The back story of Mating Habits, by R. J. Tsarov, is only implied. But, it's as funny in its way as the play itself -- which is to say, very funny.
At some point in the past, the leading character -- identified in the playbill as "Man" -- realized that what he really needs to be sexually aroused is ... well, here I run into the age-old critical dilemma of giving away the joke if I tell too much. In any case, what he needs might be considered immoral, disgusting and/or perverted by the more conventional segment of the population.
Perhaps Man came to his realization while engaged in sex. If so, was his partner (for the sake of consistency, we'll call her "Woman") willing to indulge him? Or was she indignant? There's no way we can know. At some happy moment, however, Man learned that his desires, however dubious they might seem, are shared by at least one other living creature, the octopus.
Of course, it is possible that Man learned about the sex life of octopi first. And it was that bit of scientific knowledge that turned him on.
Mating Habits is a short comic sketch. Playwright Tsarov (who has always shown a grasp of the uses of suspense) keeps the back story to himself. The fun of the play lies in the way Man attempts to find a willing lady. He takes his potential inamorati to the octopus tank in the aquarium.
"Even the octopus, with its unusual mating habits, has something to teach us," he says, in a desperate attempt to take his intended victim's mind off lunch in general -- and off sushi, in particular -- since the connection the girls make has more to do with raw fish than potency and pleasure. Although, in fairness to the damsels, Man brings them to the aquarium on their lunch break.
At any rate, Nick Thompson is a personable and amusing Man, while Lisa Picone, Sandra Moorman, Jessie Terrebonne, Ashley Ricord and Jane Catalanello create contrasting gals, each funny in her way. Director Sean Patterson has done lots of comedy himself, including improv. He keeps the pace lively and gets many laughs.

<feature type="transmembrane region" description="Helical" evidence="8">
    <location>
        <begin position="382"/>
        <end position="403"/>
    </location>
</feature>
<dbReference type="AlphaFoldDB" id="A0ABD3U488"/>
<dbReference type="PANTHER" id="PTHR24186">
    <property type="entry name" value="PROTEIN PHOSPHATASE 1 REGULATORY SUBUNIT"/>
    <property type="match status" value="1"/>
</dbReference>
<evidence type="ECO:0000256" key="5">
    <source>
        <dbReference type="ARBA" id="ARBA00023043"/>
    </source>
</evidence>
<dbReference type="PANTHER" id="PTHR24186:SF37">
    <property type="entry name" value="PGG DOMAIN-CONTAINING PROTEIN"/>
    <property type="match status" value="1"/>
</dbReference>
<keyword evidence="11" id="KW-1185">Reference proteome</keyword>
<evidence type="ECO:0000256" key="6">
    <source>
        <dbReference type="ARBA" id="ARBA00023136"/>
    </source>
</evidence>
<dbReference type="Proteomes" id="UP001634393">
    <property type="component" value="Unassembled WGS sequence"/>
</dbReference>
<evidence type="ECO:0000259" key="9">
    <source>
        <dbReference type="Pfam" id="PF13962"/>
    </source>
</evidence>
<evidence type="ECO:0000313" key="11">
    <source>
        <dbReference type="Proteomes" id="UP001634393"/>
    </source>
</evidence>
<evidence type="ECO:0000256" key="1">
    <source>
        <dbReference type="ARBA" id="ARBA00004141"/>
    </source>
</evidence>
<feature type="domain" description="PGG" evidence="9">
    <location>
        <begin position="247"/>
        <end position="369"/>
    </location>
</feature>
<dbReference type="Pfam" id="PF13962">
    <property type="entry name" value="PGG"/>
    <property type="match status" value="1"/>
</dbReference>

If Mating Habits is the appetizer, Things I've Done is the main course in this Tsarov collation. While the playwright's mordant sense of humor comes through often, one would be hard pressed to call this longer play a comedy. Violence, crime and neuroses lurk in a dark, sordid landscape (captured with brilliant simplicity by a David Raphel set that is shabby and elegant at the same time).
Things I've Done follows a lowlife hood, J.P. (an impressive, volcanic Jerry Lee Leighton) and his assistant, Chet (Andy English). J.P. is a sort of enforcer, working for a loan shark. He is a tortured soul, full of repressed rage. He brings along the lesser criminal Chet "like a reference point" to keep him on track, while he plies his trade, which is getting people to sign some bogus legal papers as quickly as possible. This simple act must be accomplished in the home of the person who borrowed the money -- a squalid transaction in a squalid abode. J.P. catalogues the many possible obstacles to accomplishing his aim in a hilarious diatribe, culminating in the horrible prophecy: "The place may reek of baby shit!" Baby shit is not the only oddment of the normal world to vibrate with weird force in this tale. The script is also haunted by Social Security numbers, tattoos, agoraphobia, Persian rugs and 911 emergency operators, among other things.
Things I've Done is a grimly entertaining dystopian crime story that holds your interest because the writing is skillful and the cast plays with conviction. Carol Sutton, Lisa Picone, Ashley Ricord and Jessie Terrebone are the memorable women attached to or victimized by the men. Carl Walker directed with his usual fine ear for language and mood. Su Gonczy provided the excellent lighting and projections. Jason Knobloch provided the effective sound design. Local Tsarov supporters (who are legion and tend to be on the youthful side) won't want to miss this bizarre treat. But it's also an opportunity for one of our premier playwrights to win new fans.
- Man (Nick Thompson) tries to figure out Woman (Jessie Terrebonne) in R.J. Tsarov's short comic sketch Mating Habits, at Le Chat Noir.